The miracle of Lazarus’ restoration to life served to increase faith in Jesus and the resurrection. (John 11:41, 42; 12:9-11, 17-19) In a touching way, it also reveals the willingness and desire of Jehovah and his Son to perform the resurrection.
‘God Will Have a Yearning’
The response of Jesus to Lazarus’ death reveals a very tender side of the Son of God. His deep feelings on this occasion clearly indicate his intense desire to resurrect the dead. We read: “Mary, when she arrived where Jesus was and caught sight of him, fell at his feet, saying to him: ‘Lord, if you had been here, my brother would not have died.’ Jesus, therefore, when he saw her weeping and the Jews that came with her weeping, groaned in the spirit and became troubled; and he said: ‘Where have you laid him?’ They said to him: ‘Lord, come and see.’ Jesus gave way to tears. Therefore the Jews began to say: ‘See, what affection he used to have for him!’”—John 11:32-36.
Jesus’ heartfelt compassion is here indicated by three expressions: “groaned,” “became troubled,” and “gave way to tears.” The original-language words used in recording this touching scene indicate that Jesus was so deeply moved by the death of his dear friend Lazarus and the sight of Lazarus’ sister weeping that His eyes brimmed over with tears. *
What is so remarkable is that Jesus had previously brought two others back to life. And he fully intended to do the same with Lazarus. (John 11:11, 23, 25) Yet, he “gave way to tears.” Restoring humans to life, then, is not a mere procedure for Jesus. His tender and deep feelings as manifested on this occasion clearly indicate his intense desire to undo the ravages of death.
Jesus’ tender feelings when resurrecting Lazarus reflected his intense desire to undo the ravages of death
Since Jesus is ‘the exact representation of Jehovah God’s very being,’ we rightly expect no less of our heavenly Father. (Hebrews 1:3) Of Jehovah’s own willingness to perform the resurrection, the faithful man Job said: “If an able-bodied man dies can he live again? . . . You will call, and I myself shall answer you. For the work of your hands you will have a yearning.” (Job 14:14, 15) Here the original-language word that is rendered “you will have a yearning” denotes God’s earnest longing and desire. (Genesis 31:30; Psalm 84:2) Clearly, Jehovah must keenly anticipate the resurrection.
Can we really believe the resurrection promise? Yes, there is no doubt that Jehovah and his Son are both willing and able to fulfill it. What does this mean for you? You have the prospect of being reunited with dead loved ones right here on earth but under very different conditions!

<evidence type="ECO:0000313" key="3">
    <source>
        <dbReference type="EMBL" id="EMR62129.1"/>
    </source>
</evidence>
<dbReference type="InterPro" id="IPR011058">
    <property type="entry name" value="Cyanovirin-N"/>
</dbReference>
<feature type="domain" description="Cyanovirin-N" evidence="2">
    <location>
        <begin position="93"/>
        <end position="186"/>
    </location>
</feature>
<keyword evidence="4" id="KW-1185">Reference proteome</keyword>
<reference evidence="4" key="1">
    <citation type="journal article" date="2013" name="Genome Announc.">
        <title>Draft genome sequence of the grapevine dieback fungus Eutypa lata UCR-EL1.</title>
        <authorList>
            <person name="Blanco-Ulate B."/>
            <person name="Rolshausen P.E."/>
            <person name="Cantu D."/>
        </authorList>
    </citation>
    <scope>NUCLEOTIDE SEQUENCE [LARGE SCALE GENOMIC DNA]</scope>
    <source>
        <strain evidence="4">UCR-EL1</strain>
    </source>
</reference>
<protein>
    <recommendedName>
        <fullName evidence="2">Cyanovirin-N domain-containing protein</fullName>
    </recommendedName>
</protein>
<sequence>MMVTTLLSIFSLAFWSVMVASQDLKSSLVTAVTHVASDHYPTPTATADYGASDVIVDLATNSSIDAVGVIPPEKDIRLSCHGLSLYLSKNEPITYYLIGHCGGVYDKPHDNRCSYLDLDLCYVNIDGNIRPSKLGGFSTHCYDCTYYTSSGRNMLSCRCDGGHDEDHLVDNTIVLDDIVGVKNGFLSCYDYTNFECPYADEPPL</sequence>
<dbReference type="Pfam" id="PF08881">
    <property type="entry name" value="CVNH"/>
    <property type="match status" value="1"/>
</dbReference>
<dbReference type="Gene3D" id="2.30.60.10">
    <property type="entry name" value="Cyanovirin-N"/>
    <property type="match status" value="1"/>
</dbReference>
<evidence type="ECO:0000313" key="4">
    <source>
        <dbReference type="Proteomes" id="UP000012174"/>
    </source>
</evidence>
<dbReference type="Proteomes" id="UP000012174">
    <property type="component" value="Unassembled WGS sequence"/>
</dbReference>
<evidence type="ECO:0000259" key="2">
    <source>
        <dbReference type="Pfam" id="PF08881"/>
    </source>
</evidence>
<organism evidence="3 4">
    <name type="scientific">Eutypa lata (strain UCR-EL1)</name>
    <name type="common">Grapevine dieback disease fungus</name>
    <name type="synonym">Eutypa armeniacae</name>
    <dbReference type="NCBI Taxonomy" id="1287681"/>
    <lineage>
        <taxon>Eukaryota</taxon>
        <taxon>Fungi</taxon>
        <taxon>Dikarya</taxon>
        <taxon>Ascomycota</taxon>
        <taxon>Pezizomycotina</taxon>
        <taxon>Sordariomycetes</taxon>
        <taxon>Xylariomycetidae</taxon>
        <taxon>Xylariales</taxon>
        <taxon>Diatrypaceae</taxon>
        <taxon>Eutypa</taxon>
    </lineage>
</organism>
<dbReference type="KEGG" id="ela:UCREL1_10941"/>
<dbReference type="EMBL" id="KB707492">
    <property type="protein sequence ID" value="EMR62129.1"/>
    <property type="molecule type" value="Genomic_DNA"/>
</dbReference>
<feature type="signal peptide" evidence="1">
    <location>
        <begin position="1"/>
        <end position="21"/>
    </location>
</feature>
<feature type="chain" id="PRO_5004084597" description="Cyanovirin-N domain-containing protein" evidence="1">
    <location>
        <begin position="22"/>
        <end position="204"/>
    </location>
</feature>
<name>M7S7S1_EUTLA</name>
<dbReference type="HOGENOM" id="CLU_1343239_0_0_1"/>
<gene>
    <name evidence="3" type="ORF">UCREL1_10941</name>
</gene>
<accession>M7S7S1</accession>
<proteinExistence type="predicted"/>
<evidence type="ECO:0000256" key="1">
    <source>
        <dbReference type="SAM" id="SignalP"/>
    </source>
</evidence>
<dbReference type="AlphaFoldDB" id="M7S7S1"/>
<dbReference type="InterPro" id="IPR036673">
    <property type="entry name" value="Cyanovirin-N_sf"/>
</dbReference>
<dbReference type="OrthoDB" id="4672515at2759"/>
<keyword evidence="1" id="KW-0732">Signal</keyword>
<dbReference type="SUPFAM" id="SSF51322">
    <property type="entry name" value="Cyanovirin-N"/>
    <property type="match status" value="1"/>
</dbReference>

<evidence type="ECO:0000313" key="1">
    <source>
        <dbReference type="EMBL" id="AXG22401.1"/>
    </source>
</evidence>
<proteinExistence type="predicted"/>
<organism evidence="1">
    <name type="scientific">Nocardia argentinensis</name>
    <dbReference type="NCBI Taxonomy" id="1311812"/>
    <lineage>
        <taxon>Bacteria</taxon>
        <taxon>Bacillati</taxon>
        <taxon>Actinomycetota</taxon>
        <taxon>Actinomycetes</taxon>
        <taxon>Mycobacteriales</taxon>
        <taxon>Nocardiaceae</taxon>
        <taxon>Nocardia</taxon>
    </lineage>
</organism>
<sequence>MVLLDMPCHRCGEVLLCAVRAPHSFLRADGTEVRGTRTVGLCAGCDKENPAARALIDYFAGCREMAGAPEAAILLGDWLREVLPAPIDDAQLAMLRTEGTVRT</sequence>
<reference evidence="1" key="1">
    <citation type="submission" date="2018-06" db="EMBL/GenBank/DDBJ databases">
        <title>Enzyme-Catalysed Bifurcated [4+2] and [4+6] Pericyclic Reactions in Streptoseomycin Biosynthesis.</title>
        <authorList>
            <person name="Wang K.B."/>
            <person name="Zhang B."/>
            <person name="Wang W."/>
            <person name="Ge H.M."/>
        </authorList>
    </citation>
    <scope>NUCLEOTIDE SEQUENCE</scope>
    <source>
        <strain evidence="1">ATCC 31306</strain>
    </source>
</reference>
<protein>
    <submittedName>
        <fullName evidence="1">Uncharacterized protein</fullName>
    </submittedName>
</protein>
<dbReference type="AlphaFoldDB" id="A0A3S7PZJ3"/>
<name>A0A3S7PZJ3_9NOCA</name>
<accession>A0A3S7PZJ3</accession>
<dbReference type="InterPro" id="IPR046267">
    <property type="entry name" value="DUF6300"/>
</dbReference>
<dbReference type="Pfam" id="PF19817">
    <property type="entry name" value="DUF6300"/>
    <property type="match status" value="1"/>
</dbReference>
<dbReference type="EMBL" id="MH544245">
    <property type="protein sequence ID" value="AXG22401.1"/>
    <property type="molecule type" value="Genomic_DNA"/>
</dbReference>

Jehovah God, who started mankind off in a lovely garden, has promised to restore Paradise on this earth under the rule of His heavenly Kingdom in the hands of the now glorified Jesus Christ. (Genesis 2:7-9; Matthew 6:10; Luke 23:42, 43) In that restored Paradise, the human family will have the prospect of enjoying life without end, free from all sickness and disease. (Revelation 21:1-4; compare Job 33:25; Isaiah 35:5-7.) Gone, too, will be all hatred, racial prejudice, ethnic violence, and economic oppression. It will be into such a cleansed earth that Jehovah God through Jesus Christ will resurrect the dead.
The resurrection, based on the ransom sacrifice of Christ Jesus, will bring joy to all the nations
That is now the hope of the Christian woman mentioned at the beginning of this section. Several years after her mother died, Jehovah’s Witnesses helped her to make a careful study of the Bible. She recalls: “After learning about the resurrection hope, I cried. It was wonderful to know that I will see my mother again.”
If your heart similarly yearns to see a loved one again, Jehovah’s Witnesses will gladly assist you to learn how you can make this sure hope your very own.
^ par. 20 The Greek word rendered “groaned” is from a verb (em·bri·maʹo·mai) that signifies to be painfully, or deeply, moved. One Bible scholar notes: “Here it can only mean that such deep emotion seized Jesus that an involuntary groan was wrung from His heart.” The expression translated “troubled” comes from a Greek word (ta·rasʹso) that indicates agitation. According to a lexicographer, it means “to cause one inward commotion, . . . to affect with great pain or sorrow.” The expression “gave way to tears” comes from a Greek verb (da·kryʹo) that means “to shed tears, weep silently.”